A Deptherapy Blog

Josh Boggi - The World's First Triple Amputee PADI Rescue Diver

by Dr Richard Cullen


Posted on October 28, 2018 at 17:38 hrs



JOSH BOGGI - THE WORLD'S FIRST TRIPLE AMPUTEE PADI RESCUE DIVER.

So a brilliant week on our October Expedition in Roots Red Sea. I had Internet problems but we will be publishing a BLOG of each day of the expedition. BUT i wanted to share the headline news.

The six students on the PADI Open Water Course, Adam, Louis, Graeme, Keiron, Harry and Mary did brilliantly to qualify as open water divers and to rack up a few additional dives.

The Advanced and Deep Courses saw Tom (Swarbrick) Jason, Trev, Adrian and Tom Oates all pass, with some style their Advanced and Deep course. I must make special mention of Tom Oates who had to overcome some really bad demons to be part of the programme and to see him smiling again was all that we could ask.

The Rescue Course saw Michael, Deptherapy newbie and single leg amputee Joe Humphrey and Josh Boggi complete their EFR and Rescue Courses.

There are many in the diving world and society generally, including many in the area of diving medicine who doubt the ability of those with life changing mental and physical challenges to succeed or even be safe as scuba divers.

In Deptherapy we treat this discriminatory behaviour very seriously and our students are pushed to achieve PADI standards + so that those naysayers in the industry can see that it is possible for those with high level mental and physical disabilities to achieve and above all be safe, capable and competent divers.

Those critics mumble and murmur, not in our hearing, that we must breach standards for amputees etc to achieve PADI standards. The opposite is true, those we work with are challenged to achieve to the highest level.

Certified divers with disabilities are often turned away from dive centres, they are seen as not 'good enough' or requiring specialist help. Such behaviour by dive centres is a disgrace to the dive industry and breaches equal opportunities legislation.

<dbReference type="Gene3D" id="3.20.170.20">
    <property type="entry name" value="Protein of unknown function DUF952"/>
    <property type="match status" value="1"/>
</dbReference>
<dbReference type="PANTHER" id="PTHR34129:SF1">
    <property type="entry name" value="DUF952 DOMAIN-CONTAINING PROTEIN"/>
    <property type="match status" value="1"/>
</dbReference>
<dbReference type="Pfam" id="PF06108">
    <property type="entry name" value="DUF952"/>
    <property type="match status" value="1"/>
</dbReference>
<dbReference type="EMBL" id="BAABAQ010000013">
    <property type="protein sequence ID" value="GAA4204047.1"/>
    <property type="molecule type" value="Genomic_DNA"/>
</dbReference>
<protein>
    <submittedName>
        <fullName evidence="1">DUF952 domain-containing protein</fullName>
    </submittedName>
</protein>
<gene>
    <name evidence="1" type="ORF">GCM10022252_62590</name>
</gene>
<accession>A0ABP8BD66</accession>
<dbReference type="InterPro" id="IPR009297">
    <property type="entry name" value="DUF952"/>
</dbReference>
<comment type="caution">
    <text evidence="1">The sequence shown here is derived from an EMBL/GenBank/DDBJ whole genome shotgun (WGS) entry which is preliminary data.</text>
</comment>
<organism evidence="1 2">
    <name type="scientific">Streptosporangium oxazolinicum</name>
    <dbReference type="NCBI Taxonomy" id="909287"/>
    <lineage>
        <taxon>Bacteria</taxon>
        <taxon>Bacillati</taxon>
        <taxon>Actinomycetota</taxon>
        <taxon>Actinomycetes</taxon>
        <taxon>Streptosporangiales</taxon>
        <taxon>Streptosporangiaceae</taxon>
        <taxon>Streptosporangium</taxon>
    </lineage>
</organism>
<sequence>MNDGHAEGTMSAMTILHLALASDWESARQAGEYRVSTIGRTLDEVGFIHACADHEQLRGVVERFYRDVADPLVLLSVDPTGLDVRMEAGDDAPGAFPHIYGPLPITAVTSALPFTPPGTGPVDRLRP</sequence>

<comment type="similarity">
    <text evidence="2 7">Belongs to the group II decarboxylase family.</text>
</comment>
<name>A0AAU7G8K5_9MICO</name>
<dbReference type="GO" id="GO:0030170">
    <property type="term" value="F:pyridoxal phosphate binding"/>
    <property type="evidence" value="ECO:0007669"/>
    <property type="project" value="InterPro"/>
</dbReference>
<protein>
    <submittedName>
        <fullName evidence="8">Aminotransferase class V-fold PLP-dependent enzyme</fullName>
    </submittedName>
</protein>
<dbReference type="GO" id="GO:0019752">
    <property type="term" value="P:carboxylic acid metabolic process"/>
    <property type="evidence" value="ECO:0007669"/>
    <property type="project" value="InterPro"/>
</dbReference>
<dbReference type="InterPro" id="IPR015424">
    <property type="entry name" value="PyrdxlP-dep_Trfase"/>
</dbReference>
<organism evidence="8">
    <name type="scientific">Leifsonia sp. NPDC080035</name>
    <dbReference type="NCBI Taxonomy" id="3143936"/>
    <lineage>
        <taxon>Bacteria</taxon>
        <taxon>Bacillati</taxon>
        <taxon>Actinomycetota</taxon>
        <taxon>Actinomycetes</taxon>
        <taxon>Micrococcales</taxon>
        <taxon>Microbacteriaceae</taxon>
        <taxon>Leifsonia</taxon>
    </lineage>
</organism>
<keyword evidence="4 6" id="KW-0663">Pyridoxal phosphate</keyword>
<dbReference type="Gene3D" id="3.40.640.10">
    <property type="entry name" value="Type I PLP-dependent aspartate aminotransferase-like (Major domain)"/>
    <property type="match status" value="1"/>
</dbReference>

So when triple amputee Josh Boggi said he wanted to complete his Rescue Course we knew that many doubters would be out there. I can just imagine the words "Impossible", "rubbish", "they have just given him his cert to look good".

Really? Well if you can dead lift a thirteen stone (86kg) man out of the pool one handed just let me know. Few understand the huge upper body strength that amputees like Josh, Chris, Ben and Andy have developed. Josh lost both is legs above the knee and his right arm below the elbow but he has huge physical strength and determination. He doesn't understand the words 'no way' and 'can't' just like all those we work with he pushes himself to the limits and beyond.

So Martin Weddell (PADI MI and one of the charity's trustees) was running the Rescue Course and because of the volume of naysayers in the industry he asked that the other 3 MIs in the dive team for the expedition join him in assessing Josh's skills, ability and most all of that he met and exceeded all of PADI's standards. So it was a Rescue Course assessment by panel, a serious version of Strictly Come Dancing. Doubt one of us you doubt the four of us.

I was the victim for a lot of the course's exercises and we took videos of everything, just to make sure we had the evidence.

The attached video is of a perfect and controlled lift by Josh, of PADI DM Simon Reed, from the bottom on the Roots' House Reef, the control is perfect, the speed of ascent excellent and you can see how Josh clamps his stumps on to the cylinder. This is a better lift than I have seen many PADI Pros perform.

AN AMAZING ACHIEVEMENT for Josh to become the WORLD'S FIRST, TRIPLE AMPUTEE PADI RESCUE DIVER



Want to doubt the ability of those who have suffered life changing mental and or physical challenges to be safe, capable and competent divers then watch the video and eat your words.

In Deptherapy & Deptherapy Education we aim to eliminate the discrimination that exists in the diving industry around diving with disabilities.

 

Follow Us!

Featured images:

Red Sea, Egypt • May 2017 - photo by :Kevin Kollyer

Red Sea, Egypt • May 2018 - photo by Dmitry Knyazev

Image Attribute